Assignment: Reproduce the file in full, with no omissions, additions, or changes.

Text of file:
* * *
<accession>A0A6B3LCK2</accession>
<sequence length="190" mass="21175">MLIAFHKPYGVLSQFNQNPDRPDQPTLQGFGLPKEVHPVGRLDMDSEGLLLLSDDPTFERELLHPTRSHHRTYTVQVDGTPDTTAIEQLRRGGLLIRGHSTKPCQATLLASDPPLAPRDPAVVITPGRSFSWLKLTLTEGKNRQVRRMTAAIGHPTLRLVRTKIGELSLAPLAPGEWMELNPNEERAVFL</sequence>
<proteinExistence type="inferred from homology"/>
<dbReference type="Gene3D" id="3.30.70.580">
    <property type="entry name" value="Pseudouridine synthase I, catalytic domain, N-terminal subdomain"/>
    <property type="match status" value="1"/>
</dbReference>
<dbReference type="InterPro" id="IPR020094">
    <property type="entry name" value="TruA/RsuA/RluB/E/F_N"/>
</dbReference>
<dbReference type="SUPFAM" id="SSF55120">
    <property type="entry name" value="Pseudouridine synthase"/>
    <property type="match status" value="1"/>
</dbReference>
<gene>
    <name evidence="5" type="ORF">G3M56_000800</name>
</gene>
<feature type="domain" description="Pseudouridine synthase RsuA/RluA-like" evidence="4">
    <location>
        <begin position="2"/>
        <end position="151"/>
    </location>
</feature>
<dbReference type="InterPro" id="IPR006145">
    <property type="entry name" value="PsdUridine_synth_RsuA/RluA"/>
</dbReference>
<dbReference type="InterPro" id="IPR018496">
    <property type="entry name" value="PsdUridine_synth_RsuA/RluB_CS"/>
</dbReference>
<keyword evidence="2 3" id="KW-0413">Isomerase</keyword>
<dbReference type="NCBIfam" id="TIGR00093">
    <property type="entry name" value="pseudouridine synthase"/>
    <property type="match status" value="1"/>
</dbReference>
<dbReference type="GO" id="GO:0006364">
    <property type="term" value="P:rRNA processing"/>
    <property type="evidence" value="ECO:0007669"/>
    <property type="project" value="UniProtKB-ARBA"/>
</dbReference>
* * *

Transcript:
<accession>A0A6B3LCK2</accession>
<sequence length="190" mass="21175">MLIAFHKPYGVLSQFNQNPDRPDQPTLQGFGLPKEVHPVGRLDMDSEGLLLLSDDPTFERELLHPTRSHHRTYTVQVDGTPDTTAIEQLRRGGLLIRGHSTKPCQATLLASDPPLAPRDPAVVITPGRSFSWLKLTLTEGKNRQVRRMTAAIGHPTLRLVRTKIGELSLAPLAPGEWMELNPNEERAVFL</sequence>
<proteinExistence type="inferred from homology"/>
<dbReference type="Gene3D" id="3.30.70.580">
    <property type="entry name" value="Pseudouridine synthase I, catalytic domain, N-terminal subdomain"/>
    <property type="match status" value="1"/>
</dbReference>
<dbReference type="InterPro" id="IPR020094">
    <property type="entry name" value="TruA/RsuA/RluB/E/F_N"/>
</dbReference>
<dbReference type="SUPFAM" id="SSF55120">
    <property type="entry name" value="Pseudouridine synthase"/>
    <property type="match status" value="1"/>
</dbReference>
<gene>
    <name evidence="5" type="ORF">G3M56_000800</name>
</gene>
<feature type="domain" description="Pseudouridine synthase RsuA/RluA-like" evidence="4">
    <location>
        <begin position="2"/>
        <end position="151"/>
    </location>
</feature>
<dbReference type="InterPro" id="IPR006145">
    <property type="entry name" value="PsdUridine_synth_RsuA/RluA"/>
</dbReference>
<dbReference type="InterPro" id="IPR018496">
    <property type="entry name" value="PsdUridine_synth_RsuA/RluB_CS"/>
</dbReference>
<keyword evidence="2 3" id="KW-0413">Isomerase</keyword>
<dbReference type="NCBIfam" id="TIGR00093">
    <property type="entry name" value="pseudouridine synthase"/>
    <property type="match status" value="1"/>
</dbReference>
<dbReference type="GO" id="GO:0006364">
    <property type="term" value="P:rRNA processing"/>
    <property type="evidence" value="ECO:0007669"/>
    <property type="project" value="UniProtKB-ARBA"/>
</dbReference>